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From woodworker and ITP student Ben Light’s site:

A spoil board is sacrificial material that’s used underneath the material you want to cut on a CNC machine. This ensures a better through cut and is usually MDF. I’ve noticed that when the spoil boards are all used up at ITP, some really amazing patterns are formed.

By making careful choices in his display of this found art, Ben really stumbled onto something beautiful that normally would have ended up in the dumpster. It would have been a shame to see this piece spoiled in such a way.

Michael Colombo

Michael Colombo

In addition to being an online editor for MAKE Magazine, Michael Colombo works in fabrication, electronics, sound design, music production and performance (Yes. All that.) In the past he has also been a childrens’ educator and entertainer, and holds a Masters degree from NYU’s Interactive Telecommunications Program.

15 Responses to CNC Spoil Board Art

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  1. I’ve been hearing that term for years — MDF — but realized upon reading this post that I had no idea what the initials actually stood for. Quick Wikipedia read later, I find out, but also learn that there seems to be a good reason to stop using MDF as a spoil board, as the dust is a probably human carcinogen. Youch.

    • Not to diminish the art, by the way. I quite like the patterns.

    • Actually there’s good reason for using MDF as the spoil board. Since it’s porous, the vacuum underneath it that keeps the workpiece in place pulls the air right through the MDF – you couldn’t do that with other materials.

      • A vacuum pull air through mdf? Have you tried this? I think you’d be very disappointed at the volume of air you get. Now water on the other hand…

        • Yes I have tried it, and it works quite well. Keeps the workpiece right in place.

        • Yes, it definitely works! There is also a less-commonly available Low Density Fiberboard which is like “puffier” MDF which transmits vacuum even better. And the best part about a vacuum is that you don’t need much air-flow – just good (negative) pressure, and enough airflow to replace what is leaked.

      • While it is true that MDF is not entirely non-toxic, it’s material properties make it very useful to CNC operators. And in large amounts and frequent exposures, no wood dust is safe either (and many natural wood dusts are more hazardous than MDF, like Cocobolo) and anyone doing regular woodworking should have a solid dust collection system and be using an N95 respirator when working heavily with wood dust.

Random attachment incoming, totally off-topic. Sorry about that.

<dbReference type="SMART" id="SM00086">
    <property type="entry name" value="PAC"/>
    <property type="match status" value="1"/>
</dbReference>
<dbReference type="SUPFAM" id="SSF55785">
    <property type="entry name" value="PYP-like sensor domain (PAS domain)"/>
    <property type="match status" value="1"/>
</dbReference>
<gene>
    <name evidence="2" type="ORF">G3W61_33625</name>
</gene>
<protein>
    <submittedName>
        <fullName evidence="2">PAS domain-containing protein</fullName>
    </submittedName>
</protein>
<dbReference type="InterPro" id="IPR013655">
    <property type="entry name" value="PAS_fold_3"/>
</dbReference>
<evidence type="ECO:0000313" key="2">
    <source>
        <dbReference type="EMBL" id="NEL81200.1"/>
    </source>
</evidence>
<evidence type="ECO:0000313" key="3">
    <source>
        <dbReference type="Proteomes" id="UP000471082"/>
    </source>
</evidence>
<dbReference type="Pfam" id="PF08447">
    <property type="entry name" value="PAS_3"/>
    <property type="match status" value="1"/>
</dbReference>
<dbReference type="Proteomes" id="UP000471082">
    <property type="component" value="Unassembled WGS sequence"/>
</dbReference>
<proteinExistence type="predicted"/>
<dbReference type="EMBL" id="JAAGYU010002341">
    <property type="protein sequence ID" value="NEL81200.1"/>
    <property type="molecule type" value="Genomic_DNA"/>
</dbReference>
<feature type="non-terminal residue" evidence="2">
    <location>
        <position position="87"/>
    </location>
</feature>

2. Sean Ragan on said:

    I love this idea! I featured this image on last Sunday’s Flickr pool roundup, too! Maybe somebody will start a Flickr group featuring pretty spoilboard pics!

  3. Yeah, we’ve been considering similar things with our spoil board; shop furniture, coasters, or as shown here, wall art. I dig the placement of the light and the contrast it brings to the piece.

    It’s fun to look back at a spoil board and try to identify past projects by the shapes they’ve left behind.

    If work slows down enough, we’ll definitely hack something up and post it on Flickr.

  4. Do exact replications of the Crop Circles using this method!

  5. jamesbx on said:

    I find any number of scraps in my shop that could be considered art: snips of molten colored glass, (I call them) backer boards from the CNC mill and drill press, curious globs of metal spit from my abrasive cutoff saw, a ball of rebar wire, the colorful cleanup rag from airbrushing. I used to keep these things. And not to sound mean spirited, but at some point I realized it isn’t art, it is hoarding garbage. To me, mounting and photographing a piece of visually interesting trash is a satire of art, more than actual art. But it is a free country, and they are kind of interesting to look at.

    • Indeed, both fine and fuzzy are the lines that define truly satirical trash-art, art w/ found objects, and actual garbage. What you use and how you use it can’t really determine whether what you produce can or can’t be considered art.

  6. I could see a coffee table made from this, or filling the various lines with colored resin.
    But I second Anton’s thought crop circles.

  7. Pingback: Routering Materials CNC

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